Room contamination test

Dear Sir/Madam
I am conducting an indoor contamination test. The cylindrical objects in the model represent virtual sources of contamination. However, upon reviewing the Solution Fields, it seems that something may not be correct. I’m not sure if there is an error in the settings under Advanced Concepts or in the Solution Fields settings. Could you please assist me in making adjustments?

This is the workbench link of my work:

My research involves validating and comparing the diffusion of contaminants (such as Covid particles) in indoor spaces using SimScale.
I referenced the Car Park Contamination Simulation tutorial (Car Park Contamination Simulation Tutorial | SimScale) for my room contamination test, so I expect my results and visualization to be similar to Figures 26 and 27.
Regarding the parameter settings, I have a couple of questions:

  1. In my room contamination test simulation, the cylindrical bodies represent the non-physical contamination zones. So, I wonder if my setup of momentum sources and passive scalar sources is correct?
  2. In the tutorial, for the Iso Volume in Solution fields, how do I determine the appropriate minimum and maximum Iso value settings?

I believe that the contamination source (the cylindrical bodies) should appear as the most intense source of contamination, indicated by the highest passive scalar values. Additionally, the contaminated gas or particles should be directed towards the outlet positions (perhaps similar to the attached image?).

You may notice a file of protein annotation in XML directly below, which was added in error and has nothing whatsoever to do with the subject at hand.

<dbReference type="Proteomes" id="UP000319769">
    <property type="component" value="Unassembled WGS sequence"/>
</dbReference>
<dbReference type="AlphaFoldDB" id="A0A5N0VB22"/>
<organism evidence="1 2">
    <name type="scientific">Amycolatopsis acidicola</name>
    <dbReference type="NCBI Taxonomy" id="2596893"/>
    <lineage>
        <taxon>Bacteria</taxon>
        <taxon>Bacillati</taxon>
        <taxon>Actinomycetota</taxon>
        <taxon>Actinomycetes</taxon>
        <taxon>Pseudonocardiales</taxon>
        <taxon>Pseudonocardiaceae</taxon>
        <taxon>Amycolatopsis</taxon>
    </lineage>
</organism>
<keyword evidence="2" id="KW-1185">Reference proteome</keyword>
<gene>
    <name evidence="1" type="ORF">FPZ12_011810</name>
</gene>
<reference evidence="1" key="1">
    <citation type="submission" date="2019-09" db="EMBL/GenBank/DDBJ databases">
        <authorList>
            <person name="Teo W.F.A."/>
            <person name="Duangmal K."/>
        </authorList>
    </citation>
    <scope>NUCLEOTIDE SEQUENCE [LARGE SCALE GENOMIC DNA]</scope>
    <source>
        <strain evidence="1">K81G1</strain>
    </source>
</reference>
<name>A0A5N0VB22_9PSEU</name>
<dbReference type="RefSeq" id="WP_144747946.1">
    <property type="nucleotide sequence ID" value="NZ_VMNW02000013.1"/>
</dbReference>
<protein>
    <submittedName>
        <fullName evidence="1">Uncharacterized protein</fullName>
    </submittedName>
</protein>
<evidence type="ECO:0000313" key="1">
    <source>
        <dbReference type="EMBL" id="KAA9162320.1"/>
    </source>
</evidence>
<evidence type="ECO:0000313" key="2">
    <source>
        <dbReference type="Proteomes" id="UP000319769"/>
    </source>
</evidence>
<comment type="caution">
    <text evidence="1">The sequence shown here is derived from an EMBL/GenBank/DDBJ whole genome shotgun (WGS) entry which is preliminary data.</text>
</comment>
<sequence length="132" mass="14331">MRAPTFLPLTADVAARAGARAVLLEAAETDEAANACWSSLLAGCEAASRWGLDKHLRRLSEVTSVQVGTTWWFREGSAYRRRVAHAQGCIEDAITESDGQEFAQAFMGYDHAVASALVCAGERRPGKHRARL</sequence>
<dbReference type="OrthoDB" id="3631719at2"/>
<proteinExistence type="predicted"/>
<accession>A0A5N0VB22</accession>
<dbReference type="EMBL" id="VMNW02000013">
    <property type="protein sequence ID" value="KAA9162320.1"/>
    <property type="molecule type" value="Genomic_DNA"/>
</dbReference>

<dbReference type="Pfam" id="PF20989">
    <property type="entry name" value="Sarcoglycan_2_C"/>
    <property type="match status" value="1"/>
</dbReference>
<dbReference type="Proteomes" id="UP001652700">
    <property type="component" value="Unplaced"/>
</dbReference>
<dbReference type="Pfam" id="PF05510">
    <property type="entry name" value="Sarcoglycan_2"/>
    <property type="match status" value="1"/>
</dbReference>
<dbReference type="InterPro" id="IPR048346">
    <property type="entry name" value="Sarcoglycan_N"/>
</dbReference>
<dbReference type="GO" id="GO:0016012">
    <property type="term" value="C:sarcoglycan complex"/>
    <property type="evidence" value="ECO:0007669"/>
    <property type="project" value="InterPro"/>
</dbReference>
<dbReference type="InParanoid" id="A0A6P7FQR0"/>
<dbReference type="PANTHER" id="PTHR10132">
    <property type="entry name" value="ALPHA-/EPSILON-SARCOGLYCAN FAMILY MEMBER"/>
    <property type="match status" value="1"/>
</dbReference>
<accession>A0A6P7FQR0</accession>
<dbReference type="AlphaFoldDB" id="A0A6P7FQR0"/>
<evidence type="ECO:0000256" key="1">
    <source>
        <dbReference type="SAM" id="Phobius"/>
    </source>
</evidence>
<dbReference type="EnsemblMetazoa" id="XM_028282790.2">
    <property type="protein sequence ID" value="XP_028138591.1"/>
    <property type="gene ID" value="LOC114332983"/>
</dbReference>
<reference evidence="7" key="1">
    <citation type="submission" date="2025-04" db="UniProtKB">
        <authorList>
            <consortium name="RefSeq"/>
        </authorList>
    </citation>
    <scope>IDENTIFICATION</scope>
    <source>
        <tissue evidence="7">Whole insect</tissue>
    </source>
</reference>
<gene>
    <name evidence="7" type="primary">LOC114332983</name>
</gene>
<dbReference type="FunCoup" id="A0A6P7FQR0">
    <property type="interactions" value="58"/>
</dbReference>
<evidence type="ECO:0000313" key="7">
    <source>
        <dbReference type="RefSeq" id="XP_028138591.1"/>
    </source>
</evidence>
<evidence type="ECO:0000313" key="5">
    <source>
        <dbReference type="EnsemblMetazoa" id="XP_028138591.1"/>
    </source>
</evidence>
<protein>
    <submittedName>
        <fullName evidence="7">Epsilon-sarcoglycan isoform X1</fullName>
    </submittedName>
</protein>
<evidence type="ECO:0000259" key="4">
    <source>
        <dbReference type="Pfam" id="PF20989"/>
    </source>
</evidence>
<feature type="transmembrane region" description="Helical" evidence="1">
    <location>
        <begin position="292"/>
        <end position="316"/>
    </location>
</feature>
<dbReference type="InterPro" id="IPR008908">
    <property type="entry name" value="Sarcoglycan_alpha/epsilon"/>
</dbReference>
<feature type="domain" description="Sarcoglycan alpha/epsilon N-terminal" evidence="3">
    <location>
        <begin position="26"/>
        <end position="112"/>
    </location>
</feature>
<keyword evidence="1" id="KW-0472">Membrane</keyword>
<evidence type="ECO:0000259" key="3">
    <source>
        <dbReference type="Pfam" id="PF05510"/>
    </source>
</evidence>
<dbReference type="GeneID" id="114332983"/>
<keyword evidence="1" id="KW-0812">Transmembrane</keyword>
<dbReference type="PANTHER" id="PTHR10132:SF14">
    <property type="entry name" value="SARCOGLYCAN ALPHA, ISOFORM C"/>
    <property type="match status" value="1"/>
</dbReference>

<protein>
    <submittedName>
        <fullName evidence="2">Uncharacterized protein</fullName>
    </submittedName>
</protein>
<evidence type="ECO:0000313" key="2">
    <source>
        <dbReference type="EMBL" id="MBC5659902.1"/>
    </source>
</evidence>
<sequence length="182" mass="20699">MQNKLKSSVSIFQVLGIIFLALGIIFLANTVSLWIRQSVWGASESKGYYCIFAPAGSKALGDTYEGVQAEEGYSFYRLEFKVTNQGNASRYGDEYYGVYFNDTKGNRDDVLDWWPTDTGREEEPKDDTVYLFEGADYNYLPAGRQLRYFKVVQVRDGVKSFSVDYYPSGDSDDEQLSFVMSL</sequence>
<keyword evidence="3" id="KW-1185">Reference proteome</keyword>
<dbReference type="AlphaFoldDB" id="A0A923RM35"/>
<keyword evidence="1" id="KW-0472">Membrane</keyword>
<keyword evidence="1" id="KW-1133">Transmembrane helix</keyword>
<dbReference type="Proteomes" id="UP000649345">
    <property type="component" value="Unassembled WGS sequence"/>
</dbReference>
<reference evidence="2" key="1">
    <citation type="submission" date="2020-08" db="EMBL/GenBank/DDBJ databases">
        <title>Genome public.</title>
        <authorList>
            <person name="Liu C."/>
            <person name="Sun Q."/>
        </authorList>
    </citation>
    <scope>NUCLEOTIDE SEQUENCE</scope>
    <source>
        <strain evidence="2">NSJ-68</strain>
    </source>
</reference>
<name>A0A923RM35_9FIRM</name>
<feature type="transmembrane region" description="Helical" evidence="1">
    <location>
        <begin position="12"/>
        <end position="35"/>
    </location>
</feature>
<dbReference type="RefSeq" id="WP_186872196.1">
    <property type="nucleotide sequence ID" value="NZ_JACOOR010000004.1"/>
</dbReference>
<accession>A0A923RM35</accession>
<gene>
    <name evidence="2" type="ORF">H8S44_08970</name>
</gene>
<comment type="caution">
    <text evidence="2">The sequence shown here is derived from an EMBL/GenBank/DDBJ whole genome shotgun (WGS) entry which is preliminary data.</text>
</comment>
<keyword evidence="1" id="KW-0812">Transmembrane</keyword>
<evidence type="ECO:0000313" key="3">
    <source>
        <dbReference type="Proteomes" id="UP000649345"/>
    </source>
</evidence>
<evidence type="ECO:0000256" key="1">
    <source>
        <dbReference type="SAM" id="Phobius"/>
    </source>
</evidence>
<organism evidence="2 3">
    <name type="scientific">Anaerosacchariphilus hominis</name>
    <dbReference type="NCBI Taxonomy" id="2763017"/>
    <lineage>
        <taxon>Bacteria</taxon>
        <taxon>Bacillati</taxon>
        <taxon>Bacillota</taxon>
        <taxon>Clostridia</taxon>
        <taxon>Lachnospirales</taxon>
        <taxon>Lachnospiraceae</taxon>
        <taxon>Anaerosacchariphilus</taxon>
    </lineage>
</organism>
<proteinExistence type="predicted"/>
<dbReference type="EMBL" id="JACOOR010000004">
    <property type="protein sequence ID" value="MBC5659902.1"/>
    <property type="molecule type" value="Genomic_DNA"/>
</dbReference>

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Hi @eaglechen thanks a lot for posting at our forum :smiley:

I’d first like to say that your project sounds very interesting and I really enjoyed taking a closer look at it.

Regarding the answer to your questions,

  1. In the kind of simulation you’re trying to run, there seems to be no need for momentum sources since I assume the contamination would spread evenly accross the cylinder’s surface. However, the defined velocity should not be impactful in your case since it’s a very low value:

As to the passive scalar source, it seems fine. You can think of it as a concentration so that it’s value depends on which kind of unit you’re working with. Try thinking of it as ppm. More information can be found here.

  1. The minimum/maximum iso value settings depends on which data you want to see. Perhaps there’s confusion regarding the expected results for that case, I’ll comment on that next.

Regarding the picture:

  • Is that simulation in the picture a transient one? I ask that because we should see the passive scalar dissipate to these regions given enough time due to advection, diffusion and turbulence:

  • Since yours is a steady state simulation, why not trying to run a transient analysis instead and take a look at the results?

One last comment:

  • I see that you stablished a velocity boundary condition for both the inlet/outlet. While this is fine from a physics point of view, maybe changing the outlet to a pressure boundary condition (0 gauge pressure) would help the simulation provide better results. This OpenFOAM documentation provides useful combinations of inlet/outlet boundary conditions and their stability.